The rights and freedoms protected by the constitutions of liberal democracies are varied, but they usually include most of the following: rights to due process, privacy, property and equality before the law, and freedoms of speech, assembly and religion. In liberal democracies these rights (also known as "liberal rights") may sometimes be constitutionally guaranteed, or are otherwise created by statutory law or case law, which may in turn empower various civil institutions to administer or enforce these rights. In United States law, adopted from British law, due process (more fully due process of law) is the principle that the government must normally respect all of a persons legal rights instead of just some or most of those legal rights when the government deprives a person of life... Privacy is the ability of an individual or group to keep their lives and personal affairs out of public view, or to control the flow of information about themselves. ... Property designates those things that are commonly recognized as being the possessions of a person or group. ... This article or section does not adequately cite its references or sources. ... Group of women holding placards with political activist slogans: know your courts - study your politicians, Liberty in law, Law makers must not be law breakers, and character in candidates photo 1920 Freedom of assembly is the freedom to associate with, or organize any groups, gatherings, clubs, or organizations that one... To meet Wikipedias quality standards, this article or section may require cleanup. ... Case law (precedential law) is the body of judge-made law and legal decisions that interprets prior case law, statutes and other legal authority -- including doctrinal writings by legal scholars such as the Corpus Juris Secundum, Halsburys Laws of England or the doctinal writings found in the Recueil Dalloz...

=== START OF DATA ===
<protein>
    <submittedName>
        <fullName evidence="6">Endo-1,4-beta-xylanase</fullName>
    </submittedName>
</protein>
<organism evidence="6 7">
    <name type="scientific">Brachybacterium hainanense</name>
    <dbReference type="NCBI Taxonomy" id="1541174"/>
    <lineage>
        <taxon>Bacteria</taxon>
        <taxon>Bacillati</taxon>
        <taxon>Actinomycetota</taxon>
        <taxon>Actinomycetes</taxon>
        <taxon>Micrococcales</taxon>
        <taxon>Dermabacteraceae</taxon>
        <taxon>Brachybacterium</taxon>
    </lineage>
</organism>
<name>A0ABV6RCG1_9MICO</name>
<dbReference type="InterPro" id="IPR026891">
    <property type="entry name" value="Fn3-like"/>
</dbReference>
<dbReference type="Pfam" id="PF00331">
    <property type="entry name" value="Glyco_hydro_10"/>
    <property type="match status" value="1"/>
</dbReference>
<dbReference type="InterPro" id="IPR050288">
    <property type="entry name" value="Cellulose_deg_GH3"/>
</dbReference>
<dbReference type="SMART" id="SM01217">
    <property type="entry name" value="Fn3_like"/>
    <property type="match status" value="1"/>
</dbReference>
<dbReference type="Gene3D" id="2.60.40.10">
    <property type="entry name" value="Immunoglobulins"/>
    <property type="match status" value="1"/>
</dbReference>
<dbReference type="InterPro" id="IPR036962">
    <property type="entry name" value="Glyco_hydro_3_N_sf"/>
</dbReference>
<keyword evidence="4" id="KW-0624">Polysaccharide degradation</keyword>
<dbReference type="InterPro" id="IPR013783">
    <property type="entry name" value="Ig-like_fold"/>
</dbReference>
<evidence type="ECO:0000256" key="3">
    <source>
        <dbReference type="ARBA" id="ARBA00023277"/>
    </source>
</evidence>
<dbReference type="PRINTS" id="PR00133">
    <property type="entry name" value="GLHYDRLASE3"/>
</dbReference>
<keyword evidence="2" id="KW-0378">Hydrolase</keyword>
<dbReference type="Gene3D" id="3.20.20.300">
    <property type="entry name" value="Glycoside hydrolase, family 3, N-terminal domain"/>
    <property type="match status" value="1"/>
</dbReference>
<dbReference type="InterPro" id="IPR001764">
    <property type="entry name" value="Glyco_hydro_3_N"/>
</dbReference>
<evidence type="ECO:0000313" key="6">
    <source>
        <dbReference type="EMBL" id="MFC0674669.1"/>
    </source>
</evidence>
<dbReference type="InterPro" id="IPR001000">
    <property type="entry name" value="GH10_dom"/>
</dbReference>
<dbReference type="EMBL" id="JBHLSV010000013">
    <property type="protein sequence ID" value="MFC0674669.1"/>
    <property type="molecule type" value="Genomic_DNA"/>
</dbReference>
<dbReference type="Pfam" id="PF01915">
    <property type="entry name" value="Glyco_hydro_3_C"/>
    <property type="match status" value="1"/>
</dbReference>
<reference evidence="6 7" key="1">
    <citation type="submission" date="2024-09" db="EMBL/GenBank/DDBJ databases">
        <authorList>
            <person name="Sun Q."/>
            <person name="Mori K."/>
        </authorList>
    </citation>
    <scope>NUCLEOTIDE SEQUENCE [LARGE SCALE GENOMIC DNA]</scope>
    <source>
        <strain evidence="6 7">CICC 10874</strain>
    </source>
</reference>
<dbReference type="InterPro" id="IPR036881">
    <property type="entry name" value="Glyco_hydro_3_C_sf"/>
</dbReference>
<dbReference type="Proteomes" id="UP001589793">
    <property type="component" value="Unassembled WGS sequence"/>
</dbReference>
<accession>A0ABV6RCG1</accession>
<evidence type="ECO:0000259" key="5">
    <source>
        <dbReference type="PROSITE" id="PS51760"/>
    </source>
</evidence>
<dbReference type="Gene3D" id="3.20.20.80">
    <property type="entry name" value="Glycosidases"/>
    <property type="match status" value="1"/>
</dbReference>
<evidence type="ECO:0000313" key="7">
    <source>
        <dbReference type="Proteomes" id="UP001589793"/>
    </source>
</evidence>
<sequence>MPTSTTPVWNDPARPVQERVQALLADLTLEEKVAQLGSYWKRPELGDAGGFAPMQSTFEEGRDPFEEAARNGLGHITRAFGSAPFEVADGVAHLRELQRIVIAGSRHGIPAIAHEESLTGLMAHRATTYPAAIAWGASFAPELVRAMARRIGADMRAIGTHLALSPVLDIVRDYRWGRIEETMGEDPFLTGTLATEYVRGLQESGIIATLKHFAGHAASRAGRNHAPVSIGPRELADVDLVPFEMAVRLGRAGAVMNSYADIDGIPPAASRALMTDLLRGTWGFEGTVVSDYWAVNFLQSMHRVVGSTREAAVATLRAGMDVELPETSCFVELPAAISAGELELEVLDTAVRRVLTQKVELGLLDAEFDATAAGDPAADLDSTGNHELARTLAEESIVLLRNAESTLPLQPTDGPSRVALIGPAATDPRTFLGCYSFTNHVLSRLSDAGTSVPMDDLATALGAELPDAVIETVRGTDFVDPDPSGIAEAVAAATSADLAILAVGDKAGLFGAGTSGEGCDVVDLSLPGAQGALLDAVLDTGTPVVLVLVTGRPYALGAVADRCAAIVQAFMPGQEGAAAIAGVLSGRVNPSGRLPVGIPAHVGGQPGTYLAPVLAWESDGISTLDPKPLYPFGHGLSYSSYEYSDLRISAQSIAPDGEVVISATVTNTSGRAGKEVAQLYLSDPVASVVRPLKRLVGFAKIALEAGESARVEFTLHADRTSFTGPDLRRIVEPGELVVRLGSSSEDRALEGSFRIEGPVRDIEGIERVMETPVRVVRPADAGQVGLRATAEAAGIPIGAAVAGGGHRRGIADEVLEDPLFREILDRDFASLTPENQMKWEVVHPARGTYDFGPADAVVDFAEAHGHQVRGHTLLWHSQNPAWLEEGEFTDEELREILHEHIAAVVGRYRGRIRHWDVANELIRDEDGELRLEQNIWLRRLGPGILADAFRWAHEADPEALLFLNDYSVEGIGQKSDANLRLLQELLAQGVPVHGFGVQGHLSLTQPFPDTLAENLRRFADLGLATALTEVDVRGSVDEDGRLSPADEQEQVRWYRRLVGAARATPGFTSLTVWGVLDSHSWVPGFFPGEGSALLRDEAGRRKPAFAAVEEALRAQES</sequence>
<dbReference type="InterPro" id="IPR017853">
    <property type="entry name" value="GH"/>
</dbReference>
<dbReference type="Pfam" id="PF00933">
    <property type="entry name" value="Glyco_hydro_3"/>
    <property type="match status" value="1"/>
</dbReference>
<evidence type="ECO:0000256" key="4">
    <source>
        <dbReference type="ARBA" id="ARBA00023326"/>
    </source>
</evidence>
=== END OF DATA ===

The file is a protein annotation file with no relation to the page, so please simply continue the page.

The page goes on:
Liberal democracies also tend to be characterized by tolerance and pluralism; widely differing social and political views, even those viewed as extreme or fringe, are permitted to co-exist and compete for political power on a democratic basis. Liberal democracies periodically hold elections where groups with differing political views have the opportunity to achieve political power. In practice, these elections are nearly always won by groups who support liberal democracy; thus the system perpetuates itself. It has been suggested that toleration be merged into this article or section. ... Wikiquote has a collection of quotations related to: Pluralism Pluralism is, in the general sense, the affirmation and acceptance of diversity. ... An election is a decision making process where people choose people to hold official offices. ...


The term "liberal" in "liberal democracy" does not imply that the government of such a democracy must follow the political ideology of liberalism. It is merely a reference to the fact that liberal democracies feature constitutional protections of individual rights from government power,[1] which were first proposed during the Age of Enlightenment by philosophers advocating liberty. At present, there are numerous different political ideologies that support liberal democracy. Examples include conservatism, Christian Democracy, social democracy and some forms of socialism. Liberalism is an ideology, philosophical view, and political tradition which holds that liberty is the primary political value. ... The Age of Enlightenment (French: Siècle des Lumières, German: Aufklärung) refers to the eighteenth century in European and American philosophy, or the longer period including the Age of Reason. ... Liberty is generally considered a concept of political philosophy and identifies the condition in which an individual has immunity from the arbitrary exercise of authority. ... Conservatism is a relativistic term used to describe political philosophies that favor traditional values, where tradition refers to religious, cultural, or nationally defined beliefs and customs. ... Christian Democracy is a diverse political ideology and movement. ... Social democracy is a political ideology emerging in the late 19th and early 20th centuries from supporters of Marxism who believed that the transition to a socialist society could be achieved through democratic evolutionary rather than revolutionary means. ... Socialism refers to a broad array of doctrines or political movements that envisage a socio-economic system in which property and the distribution of wealth are subject to social control. ...


A liberal democracy may take the form of a constitutional republic or a constitutional monarchy. A constitutional republic is a state where the head of state and other officials are elected as representatives of the people and must govern according to existing constitutional law that limits the governments power over citizens. ... This does not adequately cite its references or sources. ...